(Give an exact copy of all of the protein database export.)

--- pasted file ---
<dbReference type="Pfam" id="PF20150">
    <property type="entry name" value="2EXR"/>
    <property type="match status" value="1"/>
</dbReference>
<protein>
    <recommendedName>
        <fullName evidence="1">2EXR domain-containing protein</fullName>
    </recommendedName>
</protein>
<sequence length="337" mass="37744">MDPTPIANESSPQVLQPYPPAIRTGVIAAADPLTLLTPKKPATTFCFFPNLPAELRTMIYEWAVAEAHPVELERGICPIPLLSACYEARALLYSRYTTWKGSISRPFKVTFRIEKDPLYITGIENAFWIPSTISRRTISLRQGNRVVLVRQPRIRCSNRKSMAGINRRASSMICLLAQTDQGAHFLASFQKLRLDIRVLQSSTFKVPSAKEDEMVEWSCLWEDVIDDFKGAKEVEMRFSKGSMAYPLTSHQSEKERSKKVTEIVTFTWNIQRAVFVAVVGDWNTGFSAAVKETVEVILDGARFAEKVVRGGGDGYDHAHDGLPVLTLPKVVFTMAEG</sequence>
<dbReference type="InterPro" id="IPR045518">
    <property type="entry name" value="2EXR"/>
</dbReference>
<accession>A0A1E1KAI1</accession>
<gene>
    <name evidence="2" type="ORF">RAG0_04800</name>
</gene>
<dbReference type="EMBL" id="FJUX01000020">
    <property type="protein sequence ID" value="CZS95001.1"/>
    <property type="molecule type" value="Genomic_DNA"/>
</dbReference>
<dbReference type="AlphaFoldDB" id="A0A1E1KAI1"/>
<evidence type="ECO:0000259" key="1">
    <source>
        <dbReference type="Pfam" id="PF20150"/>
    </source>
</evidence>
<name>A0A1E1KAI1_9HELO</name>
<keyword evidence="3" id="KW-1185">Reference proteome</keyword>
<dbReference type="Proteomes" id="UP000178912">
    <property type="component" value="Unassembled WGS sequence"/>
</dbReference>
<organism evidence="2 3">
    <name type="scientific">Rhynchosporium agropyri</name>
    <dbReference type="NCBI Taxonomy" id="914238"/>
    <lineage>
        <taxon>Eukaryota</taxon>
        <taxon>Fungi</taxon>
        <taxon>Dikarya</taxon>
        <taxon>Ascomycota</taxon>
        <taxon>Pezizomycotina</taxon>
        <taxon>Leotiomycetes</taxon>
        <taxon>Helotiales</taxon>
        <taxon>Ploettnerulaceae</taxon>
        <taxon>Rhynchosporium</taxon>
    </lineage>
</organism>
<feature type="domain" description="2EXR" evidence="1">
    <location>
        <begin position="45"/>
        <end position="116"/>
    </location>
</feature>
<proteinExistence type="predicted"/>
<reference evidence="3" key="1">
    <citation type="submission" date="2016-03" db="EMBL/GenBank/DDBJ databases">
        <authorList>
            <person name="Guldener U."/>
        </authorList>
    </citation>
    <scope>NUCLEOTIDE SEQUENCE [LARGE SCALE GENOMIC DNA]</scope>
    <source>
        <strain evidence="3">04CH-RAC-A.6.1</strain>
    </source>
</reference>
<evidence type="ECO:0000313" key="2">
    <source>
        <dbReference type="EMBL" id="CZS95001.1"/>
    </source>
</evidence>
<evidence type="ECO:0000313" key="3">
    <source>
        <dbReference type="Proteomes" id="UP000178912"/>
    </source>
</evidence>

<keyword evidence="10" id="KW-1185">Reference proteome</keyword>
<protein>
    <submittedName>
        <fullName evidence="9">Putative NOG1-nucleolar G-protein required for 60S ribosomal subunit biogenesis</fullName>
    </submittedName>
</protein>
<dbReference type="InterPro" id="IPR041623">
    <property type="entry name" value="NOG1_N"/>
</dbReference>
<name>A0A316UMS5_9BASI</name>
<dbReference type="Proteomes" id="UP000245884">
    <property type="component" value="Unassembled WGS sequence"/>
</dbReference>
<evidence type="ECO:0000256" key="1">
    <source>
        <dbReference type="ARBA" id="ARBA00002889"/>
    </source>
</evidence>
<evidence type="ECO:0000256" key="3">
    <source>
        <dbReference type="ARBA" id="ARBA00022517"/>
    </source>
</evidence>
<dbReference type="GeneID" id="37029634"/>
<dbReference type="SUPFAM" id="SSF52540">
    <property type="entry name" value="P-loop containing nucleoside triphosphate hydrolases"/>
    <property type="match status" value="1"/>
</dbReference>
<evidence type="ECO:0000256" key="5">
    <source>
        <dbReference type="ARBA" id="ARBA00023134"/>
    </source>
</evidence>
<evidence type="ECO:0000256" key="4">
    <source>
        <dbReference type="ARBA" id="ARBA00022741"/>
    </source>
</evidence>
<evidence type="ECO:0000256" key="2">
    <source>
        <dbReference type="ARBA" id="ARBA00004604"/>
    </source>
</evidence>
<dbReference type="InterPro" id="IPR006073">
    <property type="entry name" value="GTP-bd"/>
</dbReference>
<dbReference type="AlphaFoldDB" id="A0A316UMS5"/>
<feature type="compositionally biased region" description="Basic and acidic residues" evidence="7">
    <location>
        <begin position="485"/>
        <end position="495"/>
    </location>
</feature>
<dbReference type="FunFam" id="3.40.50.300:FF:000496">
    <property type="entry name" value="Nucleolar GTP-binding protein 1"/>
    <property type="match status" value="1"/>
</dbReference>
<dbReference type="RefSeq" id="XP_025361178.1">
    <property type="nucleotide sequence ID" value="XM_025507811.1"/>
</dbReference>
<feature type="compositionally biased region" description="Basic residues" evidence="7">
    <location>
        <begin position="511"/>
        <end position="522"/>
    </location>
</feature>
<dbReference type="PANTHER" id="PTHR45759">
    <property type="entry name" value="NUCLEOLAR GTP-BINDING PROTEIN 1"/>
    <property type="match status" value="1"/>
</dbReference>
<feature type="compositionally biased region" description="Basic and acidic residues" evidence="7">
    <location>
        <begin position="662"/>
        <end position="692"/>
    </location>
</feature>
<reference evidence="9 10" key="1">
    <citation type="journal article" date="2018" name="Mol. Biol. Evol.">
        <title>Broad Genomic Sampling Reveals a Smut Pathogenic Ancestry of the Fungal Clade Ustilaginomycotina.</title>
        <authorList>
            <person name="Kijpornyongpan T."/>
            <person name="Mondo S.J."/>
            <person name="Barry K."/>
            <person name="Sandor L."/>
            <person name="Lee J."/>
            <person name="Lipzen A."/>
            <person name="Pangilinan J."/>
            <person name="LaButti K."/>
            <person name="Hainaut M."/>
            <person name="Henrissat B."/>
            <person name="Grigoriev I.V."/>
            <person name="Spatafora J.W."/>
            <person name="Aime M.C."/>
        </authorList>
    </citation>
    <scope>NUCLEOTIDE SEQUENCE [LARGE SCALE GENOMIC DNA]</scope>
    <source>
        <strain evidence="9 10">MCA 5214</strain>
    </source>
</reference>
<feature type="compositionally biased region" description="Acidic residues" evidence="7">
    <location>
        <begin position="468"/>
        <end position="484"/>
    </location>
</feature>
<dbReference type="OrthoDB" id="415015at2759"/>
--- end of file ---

<dbReference type="Pfam" id="PF20150">
    <property type="entry name" value="2EXR"/>
    <property type="match status" value="1"/>
</dbReference>
<protein>
    <recommendedName>
        <fullName evidence="1">2EXR domain-containing protein</fullName>
    </recommendedName>
</protein>
<sequence length="337" mass="37744">MDPTPIANESSPQVLQPYPPAIRTGVIAAADPLTLLTPKKPATTFCFFPNLPAELRTMIYEWAVAEAHPVELERGICPIPLLSACYEARALLYSRYTTWKGSISRPFKVTFRIEKDPLYITGIENAFWIPSTISRRTISLRQGNRVVLVRQPRIRCSNRKSMAGINRRASSMICLLAQTDQGAHFLASFQKLRLDIRVLQSSTFKVPSAKEDEMVEWSCLWEDVIDDFKGAKEVEMRFSKGSMAYPLTSHQSEKERSKKVTEIVTFTWNIQRAVFVAVVGDWNTGFSAAVKETVEVILDGARFAEKVVRGGGDGYDHAHDGLPVLTLPKVVFTMAEG</sequence>
<dbReference type="InterPro" id="IPR045518">
    <property type="entry name" value="2EXR"/>
</dbReference>
<accession>A0A1E1KAI1</accession>
<gene>
    <name evidence="2" type="ORF">RAG0_04800</name>
</gene>
<dbReference type="EMBL" id="FJUX01000020">
    <property type="protein sequence ID" value="CZS95001.1"/>
    <property type="molecule type" value="Genomic_DNA"/>
</dbReference>
<dbReference type="AlphaFoldDB" id="A0A1E1KAI1"/>
<evidence type="ECO:0000259" key="1">
    <source>
        <dbReference type="Pfam" id="PF20150"/>
    </source>
</evidence>
<name>A0A1E1KAI1_9HELO</name>
<keyword evidence="3" id="KW-1185">Reference proteome</keyword>
<dbReference type="Proteomes" id="UP000178912">
    <property type="component" value="Unassembled WGS sequence"/>
</dbReference>
<organism evidence="2 3">
    <name type="scientific">Rhynchosporium agropyri</name>
    <dbReference type="NCBI Taxonomy" id="914238"/>
    <lineage>
        <taxon>Eukaryota</taxon>
        <taxon>Fungi</taxon>
        <taxon>Dikarya</taxon>
        <taxon>Ascomycota</taxon>
        <taxon>Pezizomycotina</taxon>
        <taxon>Leotiomycetes</taxon>
        <taxon>Helotiales</taxon>
        <taxon>Ploettnerulaceae</taxon>
        <taxon>Rhynchosporium</taxon>
    </lineage>
</organism>
<feature type="domain" description="2EXR" evidence="1">
    <location>
        <begin position="45"/>
        <end position="116"/>
    </location>
</feature>
<proteinExistence type="predicted"/>
<reference evidence="3" key="1">
    <citation type="submission" date="2016-03" db="EMBL/GenBank/DDBJ databases">
        <authorList>
            <person name="Guldener U."/>
        </authorList>
    </citation>
    <scope>NUCLEOTIDE SEQUENCE [LARGE SCALE GENOMIC DNA]</scope>
    <source>
        <strain evidence="3">04CH-RAC-A.6.1</strain>
    </source>
</reference>
<evidence type="ECO:0000313" key="2">
    <source>
        <dbReference type="EMBL" id="CZS95001.1"/>
    </source>
</evidence>
<evidence type="ECO:0000313" key="3">
    <source>
        <dbReference type="Proteomes" id="UP000178912"/>
    </source>
</evidence>

<keyword evidence="10" id="KW-1185">Reference proteome</keyword>
<protein>
    <submittedName>
        <fullName evidence="9">Putative NOG1-nucleolar G-protein required for 60S ribosomal subunit biogenesis</fullName>
    </submittedName>
</protein>
<dbReference type="InterPro" id="IPR041623">
    <property type="entry name" value="NOG1_N"/>
</dbReference>
<name>A0A316UMS5_9BASI</name>
<dbReference type="Proteomes" id="UP000245884">
    <property type="component" value="Unassembled WGS sequence"/>
</dbReference>
<evidence type="ECO:0000256" key="1">
    <source>
        <dbReference type="ARBA" id="ARBA00002889"/>
    </source>
</evidence>
<evidence type="ECO:0000256" key="3">
    <source>
        <dbReference type="ARBA" id="ARBA00022517"/>
    </source>
</evidence>
<dbReference type="GeneID" id="37029634"/>
<dbReference type="SUPFAM" id="SSF52540">
    <property type="entry name" value="P-loop containing nucleoside triphosphate hydrolases"/>
    <property type="match status" value="1"/>
</dbReference>
<evidence type="ECO:0000256" key="5">
    <source>
        <dbReference type="ARBA" id="ARBA00023134"/>
    </source>
</evidence>
<evidence type="ECO:0000256" key="4">
    <source>
        <dbReference type="ARBA" id="ARBA00022741"/>
    </source>
</evidence>
<evidence type="ECO:0000256" key="2">
    <source>
        <dbReference type="ARBA" id="ARBA00004604"/>
    </source>
</evidence>
<dbReference type="InterPro" id="IPR006073">
    <property type="entry name" value="GTP-bd"/>
</dbReference>
<dbReference type="AlphaFoldDB" id="A0A316UMS5"/>
<feature type="compositionally biased region" description="Basic and acidic residues" evidence="7">
    <location>
        <begin position="485"/>
        <end position="495"/>
    </location>
</feature>
<dbReference type="FunFam" id="3.40.50.300:FF:000496">
    <property type="entry name" value="Nucleolar GTP-binding protein 1"/>
    <property type="match status" value="1"/>
</dbReference>
<dbReference type="RefSeq" id="XP_025361178.1">
    <property type="nucleotide sequence ID" value="XM_025507811.1"/>
</dbReference>
<feature type="compositionally biased region" description="Basic residues" evidence="7">
    <location>
        <begin position="511"/>
        <end position="522"/>
    </location>
</feature>
<dbReference type="PANTHER" id="PTHR45759">
    <property type="entry name" value="NUCLEOLAR GTP-BINDING PROTEIN 1"/>
    <property type="match status" value="1"/>
</dbReference>
<feature type="compositionally biased region" description="Basic and acidic residues" evidence="7">
    <location>
        <begin position="662"/>
        <end position="692"/>
    </location>
</feature>
<reference evidence="9 10" key="1">
    <citation type="journal article" date="2018" name="Mol. Biol. Evol.">
        <title>Broad Genomic Sampling Reveals a Smut Pathogenic Ancestry of the Fungal Clade Ustilaginomycotina.</title>
        <authorList>
            <person name="Kijpornyongpan T."/>
            <person name="Mondo S.J."/>
            <person name="Barry K."/>
            <person name="Sandor L."/>
            <person name="Lee J."/>
            <person name="Lipzen A."/>
            <person name="Pangilinan J."/>
            <person name="LaButti K."/>
            <person name="Hainaut M."/>
            <person name="Henrissat B."/>
            <person name="Grigoriev I.V."/>
            <person name="Spatafora J.W."/>
            <person name="Aime M.C."/>
        </authorList>
    </citation>
    <scope>NUCLEOTIDE SEQUENCE [LARGE SCALE GENOMIC DNA]</scope>
    <source>
        <strain evidence="9 10">MCA 5214</strain>
    </source>
</reference>
<feature type="compositionally biased region" description="Acidic residues" evidence="7">
    <location>
        <begin position="468"/>
        <end position="484"/>
    </location>
</feature>
<dbReference type="OrthoDB" id="415015at2759"/>